UK plastic surgeons seek higher standards, more regulation
February 1, 2013
The Royal College of Surgeons (RCS), a British group of plastic surgeons, recently released a statement calling for some changes in the rhetoric of the plastic surgery industry in the UK. The announcement could serve as a reminder for both patients and cosmetic surgeons here in the U.S. that it's essential to focus on realistic results and safety.
Who should practice surgery
The RCS statement urges doctors to consider a psychological assessment of their patients before agreeing to perform plastic surgery, reports The Telegraph, and voices concern over a number of treatments, like Botox injections and laser hair removal, which currently, in the U.K., can be administered by individuals who may not have received proper medical training. The group also argues that only specialists should be able to carry out certain cosmetic procedures, like breast enhancements.
"With the demand for cosmetic surgery and non-surgical treatments rising year on year, it is crucial that the highest level of professionalism is maintained amongst practitioners," said a member of the RCS, according to the news outlet.
At-home cosmetic procedure parties, often referred to as Botox parties, should be banned, the college said. During these gatherings, groups of friends gather at a residence to receive anti-aging injections or dermal fillers, but a home is simply not a safe place for a medical procedure, the RCS explains.
The danger of advertising
Much of the RCS statement focused on the language plastic surgeons should use in order to give individuals an accurate assessment of the possible results. They warned that realistic expectations should be more important than commercial success when it comes to explaining procedures to patients.
The RCS recommends that surgeons avoid words like "nicer" or "better," and instead use more appropriate, objective terms like "bigger" and "smaller" when talking about procedures. Additionally, they warned against using celebrity comparisons, as this could lead patients to believe they will be leading a more glamorous lifestyle after surgery, when the true objective of plastic surgery should be to improve one's self-image.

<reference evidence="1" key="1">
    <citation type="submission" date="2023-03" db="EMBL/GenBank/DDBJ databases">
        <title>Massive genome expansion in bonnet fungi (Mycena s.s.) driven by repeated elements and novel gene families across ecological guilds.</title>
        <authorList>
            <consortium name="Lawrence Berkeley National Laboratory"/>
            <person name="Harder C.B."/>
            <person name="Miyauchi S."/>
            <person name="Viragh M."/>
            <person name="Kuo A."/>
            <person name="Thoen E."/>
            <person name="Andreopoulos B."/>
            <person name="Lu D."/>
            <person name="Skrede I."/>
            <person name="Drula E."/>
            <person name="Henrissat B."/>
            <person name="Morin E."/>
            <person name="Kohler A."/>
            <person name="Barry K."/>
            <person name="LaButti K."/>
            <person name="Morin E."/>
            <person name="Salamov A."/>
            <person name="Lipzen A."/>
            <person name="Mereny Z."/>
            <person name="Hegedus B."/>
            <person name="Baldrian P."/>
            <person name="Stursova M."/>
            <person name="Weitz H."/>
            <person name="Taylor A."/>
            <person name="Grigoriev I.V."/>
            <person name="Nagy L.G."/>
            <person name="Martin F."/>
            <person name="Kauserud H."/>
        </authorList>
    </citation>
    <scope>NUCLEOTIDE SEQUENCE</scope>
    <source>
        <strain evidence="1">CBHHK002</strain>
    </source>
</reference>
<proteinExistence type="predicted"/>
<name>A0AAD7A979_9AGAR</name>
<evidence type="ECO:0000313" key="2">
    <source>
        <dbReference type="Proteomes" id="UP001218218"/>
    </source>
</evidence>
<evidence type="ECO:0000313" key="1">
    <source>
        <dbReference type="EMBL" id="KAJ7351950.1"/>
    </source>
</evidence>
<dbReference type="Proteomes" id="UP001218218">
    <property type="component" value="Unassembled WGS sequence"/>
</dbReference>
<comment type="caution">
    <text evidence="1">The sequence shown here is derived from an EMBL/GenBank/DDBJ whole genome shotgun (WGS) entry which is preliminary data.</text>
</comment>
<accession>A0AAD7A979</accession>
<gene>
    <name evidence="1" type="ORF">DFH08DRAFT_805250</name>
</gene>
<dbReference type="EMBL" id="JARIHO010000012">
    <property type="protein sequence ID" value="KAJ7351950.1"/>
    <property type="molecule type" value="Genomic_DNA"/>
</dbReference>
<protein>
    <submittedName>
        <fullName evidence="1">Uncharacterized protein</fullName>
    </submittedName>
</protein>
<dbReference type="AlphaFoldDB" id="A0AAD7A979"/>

The American connection
Though the RCS statement was aimed at practitioners in the U.K., the guidance reflects the standards of many groups here in the U.S., like the American Society for Aesthetic Plastic Surgery (ASAPS), which offers patient information, before and after photos and a find-a-surgeon search function on its website. The group urges individuals considering cosmetic surgery to speak with a board-certified doctor. Patients should feel comfortable asking their surgeon about his or her medical training and experience. Asking to see before and after pictures during a consultation can help one understand what sort of results may be possible.
The American Society for Aesthetic Plastic Surgery (ASAPS), is recognized as the world's leading organization devoted entirely to aesthetic plastic surgery and cosmetic medicine of the face and body. ASAPS is comprised of over 2,600 Plastic Surgeons; Active Members are certified by the American Board of Plastic Surgery (USA) or by the Royal College of Physicians and Surgeons of Canada and have extensive training in the complete spectrum of surgical and nonsurgical aesthetic procedures. International Active Members are certified by equivalent boards of their respective countries. All members worldwide adhere to a strict Code of Ethics and must meet stringent membership requirements.
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